- Bicycling— Why not go for a bike ride or bike tour and explore Munich from the seat of a bicycle? Englischer Garten and the whole of Munich is lined with bike trails. Mike's Bike Tours  offers guided bike tours of Munich, which take you through the English Garden. The tour will stop at the beer garden for a break.
- Münchner Freiheit— Comfortable in size and quite popular, the Münchner Freiheit offers plenty of bars and restaurants. Reachable with varied buses and the U3 or U6, it is located at the station with the same name. The advantage: Once you've finished there, you can stroll over to Leopoldst and browse through the stores there.
- Bistro Cezanne, Konradstr. 1, Schwabing, Munich, ☎ 089/391-805. Authentic Gallic restaurant in the heart of Munich's bohemian quarter, chef Patrick Geay serves fine, tasty produce with a French flavor. Professional service by smartly attired waiters, and reservations are recommended for this highly sought after restaurant.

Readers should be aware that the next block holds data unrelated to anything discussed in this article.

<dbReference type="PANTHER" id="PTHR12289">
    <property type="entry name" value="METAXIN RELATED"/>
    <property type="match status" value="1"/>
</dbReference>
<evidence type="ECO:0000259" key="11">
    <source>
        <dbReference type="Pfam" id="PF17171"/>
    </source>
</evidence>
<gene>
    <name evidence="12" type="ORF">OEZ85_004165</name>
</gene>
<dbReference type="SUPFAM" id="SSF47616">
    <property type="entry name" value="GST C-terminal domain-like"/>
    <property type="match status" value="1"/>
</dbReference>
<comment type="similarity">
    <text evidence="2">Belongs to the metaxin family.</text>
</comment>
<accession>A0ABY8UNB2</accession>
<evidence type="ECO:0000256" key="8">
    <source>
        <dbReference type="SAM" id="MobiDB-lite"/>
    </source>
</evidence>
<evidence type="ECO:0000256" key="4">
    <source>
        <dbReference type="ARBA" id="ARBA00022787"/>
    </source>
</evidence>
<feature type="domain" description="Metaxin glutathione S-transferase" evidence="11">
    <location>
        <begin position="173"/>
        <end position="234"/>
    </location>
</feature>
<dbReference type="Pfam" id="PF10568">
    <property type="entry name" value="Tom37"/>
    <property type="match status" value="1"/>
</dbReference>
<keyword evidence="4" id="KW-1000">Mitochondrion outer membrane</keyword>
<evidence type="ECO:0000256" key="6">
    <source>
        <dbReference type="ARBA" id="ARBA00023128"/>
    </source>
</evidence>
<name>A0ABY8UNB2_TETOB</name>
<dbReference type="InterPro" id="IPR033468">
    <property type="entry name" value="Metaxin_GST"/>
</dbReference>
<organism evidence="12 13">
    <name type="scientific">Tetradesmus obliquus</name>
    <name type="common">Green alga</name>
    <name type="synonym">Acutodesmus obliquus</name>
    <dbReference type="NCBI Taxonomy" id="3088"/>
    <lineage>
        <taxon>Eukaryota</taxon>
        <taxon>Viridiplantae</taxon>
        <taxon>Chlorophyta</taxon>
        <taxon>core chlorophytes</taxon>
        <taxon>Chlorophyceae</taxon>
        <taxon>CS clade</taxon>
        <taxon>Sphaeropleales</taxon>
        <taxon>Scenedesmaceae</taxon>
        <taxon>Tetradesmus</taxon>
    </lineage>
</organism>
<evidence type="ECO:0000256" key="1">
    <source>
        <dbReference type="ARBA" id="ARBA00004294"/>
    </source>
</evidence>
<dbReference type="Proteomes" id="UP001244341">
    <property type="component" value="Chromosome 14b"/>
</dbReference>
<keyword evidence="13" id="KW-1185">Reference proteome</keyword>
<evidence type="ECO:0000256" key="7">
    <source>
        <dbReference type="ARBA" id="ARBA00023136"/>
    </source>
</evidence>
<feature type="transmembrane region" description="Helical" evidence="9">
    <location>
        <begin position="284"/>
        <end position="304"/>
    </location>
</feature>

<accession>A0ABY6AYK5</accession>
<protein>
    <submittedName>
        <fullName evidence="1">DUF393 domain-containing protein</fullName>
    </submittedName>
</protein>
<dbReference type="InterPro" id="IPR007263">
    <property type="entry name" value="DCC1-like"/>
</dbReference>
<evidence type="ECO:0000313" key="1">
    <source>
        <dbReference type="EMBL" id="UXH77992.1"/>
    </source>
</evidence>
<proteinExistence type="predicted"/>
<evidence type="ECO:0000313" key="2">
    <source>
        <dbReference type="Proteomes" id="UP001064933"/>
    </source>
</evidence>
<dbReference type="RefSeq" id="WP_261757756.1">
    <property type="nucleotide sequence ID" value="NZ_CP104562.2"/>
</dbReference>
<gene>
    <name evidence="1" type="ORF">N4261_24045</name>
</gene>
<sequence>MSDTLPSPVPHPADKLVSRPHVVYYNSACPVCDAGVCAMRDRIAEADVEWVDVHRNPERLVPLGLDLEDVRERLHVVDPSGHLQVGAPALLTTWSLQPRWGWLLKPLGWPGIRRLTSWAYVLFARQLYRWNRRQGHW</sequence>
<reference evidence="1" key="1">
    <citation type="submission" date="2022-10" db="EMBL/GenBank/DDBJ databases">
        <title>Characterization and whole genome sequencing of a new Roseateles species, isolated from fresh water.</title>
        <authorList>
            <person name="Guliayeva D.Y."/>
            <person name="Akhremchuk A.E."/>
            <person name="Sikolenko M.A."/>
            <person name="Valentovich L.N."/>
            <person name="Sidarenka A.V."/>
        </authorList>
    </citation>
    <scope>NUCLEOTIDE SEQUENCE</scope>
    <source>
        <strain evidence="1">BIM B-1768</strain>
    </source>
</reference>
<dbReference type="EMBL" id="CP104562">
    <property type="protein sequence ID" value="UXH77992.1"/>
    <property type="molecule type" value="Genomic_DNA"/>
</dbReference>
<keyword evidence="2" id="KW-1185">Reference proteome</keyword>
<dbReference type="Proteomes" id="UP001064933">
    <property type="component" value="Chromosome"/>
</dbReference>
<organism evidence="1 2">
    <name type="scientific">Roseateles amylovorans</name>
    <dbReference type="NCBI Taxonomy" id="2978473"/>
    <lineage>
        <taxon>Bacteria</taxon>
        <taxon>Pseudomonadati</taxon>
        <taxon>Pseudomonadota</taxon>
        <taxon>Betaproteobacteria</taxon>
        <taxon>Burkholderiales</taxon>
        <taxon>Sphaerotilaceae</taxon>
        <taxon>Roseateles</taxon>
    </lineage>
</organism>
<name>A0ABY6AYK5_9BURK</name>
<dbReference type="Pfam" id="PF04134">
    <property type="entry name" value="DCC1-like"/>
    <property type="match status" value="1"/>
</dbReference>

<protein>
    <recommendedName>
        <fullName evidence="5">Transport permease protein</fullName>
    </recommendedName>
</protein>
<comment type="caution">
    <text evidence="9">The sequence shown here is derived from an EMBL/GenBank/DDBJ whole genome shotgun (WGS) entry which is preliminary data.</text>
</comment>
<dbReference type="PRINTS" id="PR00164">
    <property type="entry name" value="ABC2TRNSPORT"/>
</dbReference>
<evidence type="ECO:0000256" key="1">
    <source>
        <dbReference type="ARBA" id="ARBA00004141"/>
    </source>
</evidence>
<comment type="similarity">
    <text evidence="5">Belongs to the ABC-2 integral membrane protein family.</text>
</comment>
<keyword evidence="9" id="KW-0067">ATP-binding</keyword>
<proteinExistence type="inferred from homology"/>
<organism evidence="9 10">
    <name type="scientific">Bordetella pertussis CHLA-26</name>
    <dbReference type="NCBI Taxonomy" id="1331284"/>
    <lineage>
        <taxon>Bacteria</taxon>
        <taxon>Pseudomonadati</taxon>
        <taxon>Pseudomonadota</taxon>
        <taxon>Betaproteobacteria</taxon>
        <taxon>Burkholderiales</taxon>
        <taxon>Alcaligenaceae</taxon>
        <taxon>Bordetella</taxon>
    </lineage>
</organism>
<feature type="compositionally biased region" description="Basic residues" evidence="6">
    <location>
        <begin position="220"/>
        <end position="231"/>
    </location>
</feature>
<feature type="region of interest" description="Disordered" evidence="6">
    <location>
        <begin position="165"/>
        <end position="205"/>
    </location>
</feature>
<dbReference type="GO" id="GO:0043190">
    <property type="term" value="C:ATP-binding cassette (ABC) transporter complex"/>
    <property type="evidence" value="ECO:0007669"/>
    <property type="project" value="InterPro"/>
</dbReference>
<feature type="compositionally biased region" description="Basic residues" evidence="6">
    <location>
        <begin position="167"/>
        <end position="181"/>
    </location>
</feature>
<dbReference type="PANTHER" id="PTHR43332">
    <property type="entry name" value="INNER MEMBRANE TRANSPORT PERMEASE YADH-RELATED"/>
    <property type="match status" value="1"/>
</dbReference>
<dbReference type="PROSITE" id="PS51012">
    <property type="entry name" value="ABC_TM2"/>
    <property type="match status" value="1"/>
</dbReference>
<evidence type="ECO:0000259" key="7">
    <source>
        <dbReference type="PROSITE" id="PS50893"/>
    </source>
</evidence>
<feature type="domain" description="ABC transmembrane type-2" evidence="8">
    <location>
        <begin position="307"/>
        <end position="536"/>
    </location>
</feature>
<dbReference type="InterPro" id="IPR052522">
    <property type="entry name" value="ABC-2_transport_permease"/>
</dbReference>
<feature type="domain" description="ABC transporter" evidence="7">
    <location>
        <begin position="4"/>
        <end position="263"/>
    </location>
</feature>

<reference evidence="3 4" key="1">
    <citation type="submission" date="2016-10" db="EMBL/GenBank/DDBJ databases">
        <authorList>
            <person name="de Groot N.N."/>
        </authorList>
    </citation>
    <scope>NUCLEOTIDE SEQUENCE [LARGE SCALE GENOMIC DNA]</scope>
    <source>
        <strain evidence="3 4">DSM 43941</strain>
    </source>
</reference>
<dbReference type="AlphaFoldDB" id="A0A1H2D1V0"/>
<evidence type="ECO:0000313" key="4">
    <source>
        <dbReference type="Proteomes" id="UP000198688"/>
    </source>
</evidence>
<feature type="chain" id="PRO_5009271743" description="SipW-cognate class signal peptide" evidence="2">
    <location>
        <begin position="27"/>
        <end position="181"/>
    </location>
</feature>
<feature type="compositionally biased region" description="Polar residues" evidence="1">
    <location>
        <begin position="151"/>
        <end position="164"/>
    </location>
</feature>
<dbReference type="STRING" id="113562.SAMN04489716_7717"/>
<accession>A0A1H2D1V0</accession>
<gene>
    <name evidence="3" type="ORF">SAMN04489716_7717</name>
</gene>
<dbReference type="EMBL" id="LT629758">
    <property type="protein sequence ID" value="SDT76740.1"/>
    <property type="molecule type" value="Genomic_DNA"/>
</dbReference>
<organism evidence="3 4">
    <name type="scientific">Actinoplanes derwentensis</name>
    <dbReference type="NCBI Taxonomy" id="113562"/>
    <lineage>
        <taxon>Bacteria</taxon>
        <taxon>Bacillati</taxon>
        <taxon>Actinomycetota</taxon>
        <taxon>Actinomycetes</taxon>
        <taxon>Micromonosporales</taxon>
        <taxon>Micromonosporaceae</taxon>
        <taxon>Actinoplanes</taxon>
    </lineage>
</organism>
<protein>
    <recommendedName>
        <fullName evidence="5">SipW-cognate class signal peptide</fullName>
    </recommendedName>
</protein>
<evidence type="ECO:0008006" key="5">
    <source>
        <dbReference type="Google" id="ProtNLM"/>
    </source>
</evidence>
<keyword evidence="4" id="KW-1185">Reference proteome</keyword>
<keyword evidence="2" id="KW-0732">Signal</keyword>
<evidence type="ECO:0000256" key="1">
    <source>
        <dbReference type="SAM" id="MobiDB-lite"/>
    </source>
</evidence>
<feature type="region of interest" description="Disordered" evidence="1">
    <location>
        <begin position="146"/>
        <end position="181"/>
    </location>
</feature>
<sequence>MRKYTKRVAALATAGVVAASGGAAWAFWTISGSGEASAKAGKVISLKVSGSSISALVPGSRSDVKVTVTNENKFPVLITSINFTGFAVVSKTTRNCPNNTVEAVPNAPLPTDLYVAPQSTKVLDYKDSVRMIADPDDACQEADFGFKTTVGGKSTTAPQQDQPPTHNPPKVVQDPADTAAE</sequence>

- Tantris, Johann-Fichte-Str. 7, Schwabing (""phone="089/361-9590"). With Germany's best chef in the country at the helm, expect to be impressed with an array of delectable dishes at Tantris. Consistently ranked one of the top five dining establishment in the country, prepare to pay a high price for nouvelle cuisine, but once you have a bite of one of their specialties, you'll be assured that the bill at the end is worth it.
- Shamrock, Trautenwolfstr. 6 (U3 or U6 to Giselastraße), ☎ +49-89-331081. Thurs 6PM-2AM, Fri 6PM-3AM, Sat 2PM-3AM, Sun 2PM-2AM. Atmospheric Irish pub, with live music playing frequently. Fridays and Saturdays tend to get very crowded, with locals wanting to get a taste of the Irish.
- Löwenbräukeller, At Stiglmeierplatz. (Take U1 or U7 to Stiglmeierplatz.), . Traditional beer hall with an adjoining beer garden in the Maxvorstadt district.